So which method of sale do you use when you sell your home? Another interesting question and a difficult for many owners. Private treaty is where you have a publicly set asking price. An Auction is where you don't, you have a guide but the guide isn't necessarily the amount of money the owner will take.
In terms of the benefits of both? The benefit of an auction is there is a possibility that people may pay more than even you or the agent had considered due to a desirability of the home. The bell positive of a private treaty sale is it gives a bit more clarity to the buyer, which could lead to maybe a little bit more inquiring on the line of that price. So they both have merit in varying circumstances.
So the benefits of an auction over a private treaty, or vice versa, the one thing about an auction to go to market with a property and be successful is there are two key factors. Number one, the owner's got to buy into their process. That sounds silly but if some owners are hesitant or unsure or nervous about it, you really need to get that sorted before you go to market because there will be bumps in the road in the auction process.
The second thing is it's got to be a property that you have a reasonable degree of confidence that there'll be a competitive interest in. If you don't feel that you're going to get at least two or three parties interested at a price point to compete for the property, you're much better off putting it for a private treaty in the first place. So those two key factors have to be in play for auction. The owner's got to be a partner with you, the agent, in the process and the property's got to have something about it that draws the attention of more than that one individual buyer.
So auction, scary word for many owners. The two biggest misconceptions around auction that don't apply, one you pay a lot more advertising. That's not true. The auctioneer's fees, the only thing different between a private trader campaign and an auction campaign, depending on what services you want, that's generally a very nominal fee, could be as low as $350, could be as high as $650.
The second fear factor is, if I don't sell the property on the day, it's social suicide. I've failed. I'm a loser. I will never sell my property ever again and it's a disaster. No. It's not true. You get to keep your property. You get to market it after. Sometimes a buyer isn't ready. Sometimes the best buyer comes immediately after the auction. It's not a failure if you ever eventually sell the property. This is the biggest trauma that owners face before they make that decision of auctioning, don't want to be standing there on the day of the property being auctioned and have it not sell. It's a very, very big trauma, but we can help you overcome that fear because in many instances, it doesn't happen. When it does happen, there is a strategy afterward to still get a very good price for the property.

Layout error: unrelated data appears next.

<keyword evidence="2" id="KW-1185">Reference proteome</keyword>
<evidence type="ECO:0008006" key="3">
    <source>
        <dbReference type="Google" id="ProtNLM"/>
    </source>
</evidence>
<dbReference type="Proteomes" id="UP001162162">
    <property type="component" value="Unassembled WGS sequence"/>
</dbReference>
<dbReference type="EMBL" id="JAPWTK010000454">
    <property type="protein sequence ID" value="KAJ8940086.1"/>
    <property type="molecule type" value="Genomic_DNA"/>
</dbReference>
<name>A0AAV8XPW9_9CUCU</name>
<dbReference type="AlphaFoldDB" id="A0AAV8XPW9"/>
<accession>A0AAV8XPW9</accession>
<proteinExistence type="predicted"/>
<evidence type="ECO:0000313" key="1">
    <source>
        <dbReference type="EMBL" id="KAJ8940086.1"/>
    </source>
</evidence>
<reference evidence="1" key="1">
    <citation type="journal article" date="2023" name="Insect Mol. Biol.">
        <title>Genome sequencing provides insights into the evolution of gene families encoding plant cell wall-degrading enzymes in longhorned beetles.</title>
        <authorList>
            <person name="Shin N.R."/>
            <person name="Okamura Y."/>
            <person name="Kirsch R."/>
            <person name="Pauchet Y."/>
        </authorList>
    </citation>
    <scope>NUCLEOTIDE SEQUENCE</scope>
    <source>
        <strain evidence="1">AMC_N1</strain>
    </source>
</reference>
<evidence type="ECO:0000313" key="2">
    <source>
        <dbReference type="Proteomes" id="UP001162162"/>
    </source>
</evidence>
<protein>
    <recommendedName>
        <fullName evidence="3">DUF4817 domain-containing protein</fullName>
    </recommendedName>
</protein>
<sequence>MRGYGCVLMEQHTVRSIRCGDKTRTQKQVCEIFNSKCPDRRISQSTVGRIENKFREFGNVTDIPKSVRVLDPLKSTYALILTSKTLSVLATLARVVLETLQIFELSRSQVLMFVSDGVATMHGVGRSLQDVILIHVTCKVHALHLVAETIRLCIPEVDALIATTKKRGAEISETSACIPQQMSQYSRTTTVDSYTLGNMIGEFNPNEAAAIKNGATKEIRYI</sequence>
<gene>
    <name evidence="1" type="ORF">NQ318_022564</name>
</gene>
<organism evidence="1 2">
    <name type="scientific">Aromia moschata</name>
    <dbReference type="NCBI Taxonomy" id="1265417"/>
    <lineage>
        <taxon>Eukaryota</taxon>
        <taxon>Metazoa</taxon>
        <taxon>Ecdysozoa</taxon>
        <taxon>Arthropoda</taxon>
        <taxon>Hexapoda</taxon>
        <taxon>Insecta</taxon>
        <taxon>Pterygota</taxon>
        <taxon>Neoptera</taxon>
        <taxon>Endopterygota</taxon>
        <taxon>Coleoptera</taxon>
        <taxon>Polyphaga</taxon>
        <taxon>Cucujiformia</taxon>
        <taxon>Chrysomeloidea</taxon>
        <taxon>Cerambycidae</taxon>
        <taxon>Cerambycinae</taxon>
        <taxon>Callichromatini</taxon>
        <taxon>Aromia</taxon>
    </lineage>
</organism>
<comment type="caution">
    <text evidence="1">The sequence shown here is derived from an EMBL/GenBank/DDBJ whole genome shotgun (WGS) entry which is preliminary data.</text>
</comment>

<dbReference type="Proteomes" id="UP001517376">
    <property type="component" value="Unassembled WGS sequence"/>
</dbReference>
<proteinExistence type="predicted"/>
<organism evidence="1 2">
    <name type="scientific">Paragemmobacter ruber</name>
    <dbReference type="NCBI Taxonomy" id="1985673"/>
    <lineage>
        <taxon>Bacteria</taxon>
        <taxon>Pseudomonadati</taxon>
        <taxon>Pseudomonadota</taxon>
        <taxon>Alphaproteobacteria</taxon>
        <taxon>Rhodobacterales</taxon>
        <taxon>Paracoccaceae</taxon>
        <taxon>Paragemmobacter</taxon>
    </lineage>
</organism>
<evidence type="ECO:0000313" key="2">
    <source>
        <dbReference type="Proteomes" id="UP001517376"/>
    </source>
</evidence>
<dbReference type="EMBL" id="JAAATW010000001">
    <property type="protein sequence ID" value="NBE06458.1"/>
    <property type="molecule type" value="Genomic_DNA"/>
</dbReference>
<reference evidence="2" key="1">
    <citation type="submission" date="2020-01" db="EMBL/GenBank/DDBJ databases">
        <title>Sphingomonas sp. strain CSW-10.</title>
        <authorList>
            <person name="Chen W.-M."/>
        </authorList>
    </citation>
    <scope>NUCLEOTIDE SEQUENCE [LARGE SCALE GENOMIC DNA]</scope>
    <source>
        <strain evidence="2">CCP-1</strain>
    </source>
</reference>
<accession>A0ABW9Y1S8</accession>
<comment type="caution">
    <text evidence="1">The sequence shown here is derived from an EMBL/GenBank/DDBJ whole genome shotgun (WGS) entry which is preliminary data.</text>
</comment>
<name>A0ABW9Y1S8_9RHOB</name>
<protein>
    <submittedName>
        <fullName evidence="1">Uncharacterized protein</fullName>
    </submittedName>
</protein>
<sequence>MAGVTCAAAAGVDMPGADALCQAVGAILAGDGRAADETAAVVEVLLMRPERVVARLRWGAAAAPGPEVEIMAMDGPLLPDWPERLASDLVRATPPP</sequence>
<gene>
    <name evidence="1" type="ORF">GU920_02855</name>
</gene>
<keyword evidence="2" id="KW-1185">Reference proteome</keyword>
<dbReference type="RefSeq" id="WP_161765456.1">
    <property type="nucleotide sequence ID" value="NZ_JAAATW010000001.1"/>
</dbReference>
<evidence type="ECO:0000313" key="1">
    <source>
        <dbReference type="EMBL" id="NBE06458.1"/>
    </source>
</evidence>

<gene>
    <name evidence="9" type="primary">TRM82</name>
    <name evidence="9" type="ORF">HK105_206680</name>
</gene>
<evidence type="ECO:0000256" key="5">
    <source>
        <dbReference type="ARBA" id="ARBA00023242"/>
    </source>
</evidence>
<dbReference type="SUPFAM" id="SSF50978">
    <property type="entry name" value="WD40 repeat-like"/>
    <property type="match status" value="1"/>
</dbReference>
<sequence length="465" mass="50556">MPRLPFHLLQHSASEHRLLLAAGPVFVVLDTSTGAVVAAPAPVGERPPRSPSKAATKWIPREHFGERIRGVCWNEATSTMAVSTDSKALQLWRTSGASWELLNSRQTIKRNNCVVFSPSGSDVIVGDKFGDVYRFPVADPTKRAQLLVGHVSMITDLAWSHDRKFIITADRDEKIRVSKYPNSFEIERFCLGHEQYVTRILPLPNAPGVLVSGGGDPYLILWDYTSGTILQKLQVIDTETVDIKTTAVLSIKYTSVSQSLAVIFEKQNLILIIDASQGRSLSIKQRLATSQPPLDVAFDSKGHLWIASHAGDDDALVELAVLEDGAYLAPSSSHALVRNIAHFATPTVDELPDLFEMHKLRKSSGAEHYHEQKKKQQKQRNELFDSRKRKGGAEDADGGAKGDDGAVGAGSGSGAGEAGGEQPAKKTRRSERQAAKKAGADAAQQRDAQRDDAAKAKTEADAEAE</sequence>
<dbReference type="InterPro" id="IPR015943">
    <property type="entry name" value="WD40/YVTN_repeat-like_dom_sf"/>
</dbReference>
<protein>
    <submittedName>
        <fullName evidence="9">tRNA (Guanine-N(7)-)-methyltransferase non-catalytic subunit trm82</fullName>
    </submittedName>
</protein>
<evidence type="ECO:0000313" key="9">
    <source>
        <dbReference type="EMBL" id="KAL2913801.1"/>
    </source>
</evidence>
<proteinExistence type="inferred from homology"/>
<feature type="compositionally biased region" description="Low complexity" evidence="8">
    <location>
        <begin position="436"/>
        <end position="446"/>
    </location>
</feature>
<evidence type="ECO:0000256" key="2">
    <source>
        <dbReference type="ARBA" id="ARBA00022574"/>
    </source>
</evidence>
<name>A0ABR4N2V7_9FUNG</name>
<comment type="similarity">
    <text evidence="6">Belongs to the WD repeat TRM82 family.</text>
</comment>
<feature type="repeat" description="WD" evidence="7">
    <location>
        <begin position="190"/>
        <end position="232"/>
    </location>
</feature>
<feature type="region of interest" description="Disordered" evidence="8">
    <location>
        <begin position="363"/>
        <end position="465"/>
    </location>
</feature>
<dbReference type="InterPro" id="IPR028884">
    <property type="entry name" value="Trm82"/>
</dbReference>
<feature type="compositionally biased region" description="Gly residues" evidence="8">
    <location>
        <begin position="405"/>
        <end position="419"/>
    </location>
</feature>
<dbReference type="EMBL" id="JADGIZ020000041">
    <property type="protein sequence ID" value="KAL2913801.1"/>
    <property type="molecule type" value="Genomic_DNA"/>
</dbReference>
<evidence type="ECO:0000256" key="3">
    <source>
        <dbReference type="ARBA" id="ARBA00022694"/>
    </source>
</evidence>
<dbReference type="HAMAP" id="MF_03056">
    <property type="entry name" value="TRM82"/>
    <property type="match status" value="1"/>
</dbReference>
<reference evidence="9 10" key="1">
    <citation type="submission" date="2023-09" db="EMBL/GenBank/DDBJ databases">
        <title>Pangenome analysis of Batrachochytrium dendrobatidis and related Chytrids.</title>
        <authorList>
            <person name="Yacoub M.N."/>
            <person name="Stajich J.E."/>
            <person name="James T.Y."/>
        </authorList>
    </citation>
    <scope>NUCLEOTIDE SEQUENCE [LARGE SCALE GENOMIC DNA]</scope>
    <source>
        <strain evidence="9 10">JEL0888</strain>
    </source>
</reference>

So why does an auction fail? In many instances, it's the agent. The agent's got to have a strategy. The agent's got to have a game plan and they've got to be adaptable because many times the auction, as I've said, doesn't go according to the script. It may have to be able to adapt to that and get the strategy right. Auctioneer is a huge component of that. They are a hired gun. They come in on the day. They're really only spending an hour on the entire process, but they are pretty much that person that comes into the maternity ward when the baby's being delivered. They are the experts. They are the ones that are going to sense, with the agent, where the money may or may not be and help deliver that extra 10, 20, 15, or in many cases hundreds of thousands of dollars by getting the bidding environment to be competitive and desirable. So that's a really key component to how the auctions can be successful.
So a key question for auctions, on-site rooms, very biased person, I've always done on site auctions. Why? because there are three components to a sale. There's the buyer. There's the seller. And there's the agent and to be brutally frank, the person who benefits most from in rooms is the agent. Who's selling the property? The agent. Who are they doing it for? The owner. Who's benefiting the most from on-site? The owner.
Economies of scale, eight auctions in a room on a weeknight, we give it eight properties, we sell for eight vendors. Eight auctions on a Saturday, big, big preparation, big effort, lot more labor intensive. Is it better for the owner? Absolutely better to do it on site. Why wouldn't the property be auctioned on site? If we can't get a crowd there if it isn't desirable. The only exception to that would be a part of Sydney or areas of Sydney where on site is very difficult, highly densely populated areas, areas that have something about them that maybe non-conducive to on site. But that's a very, very rare exception to the rule. In my opinion, 95% of the time that's okay, so we're auctioning on site.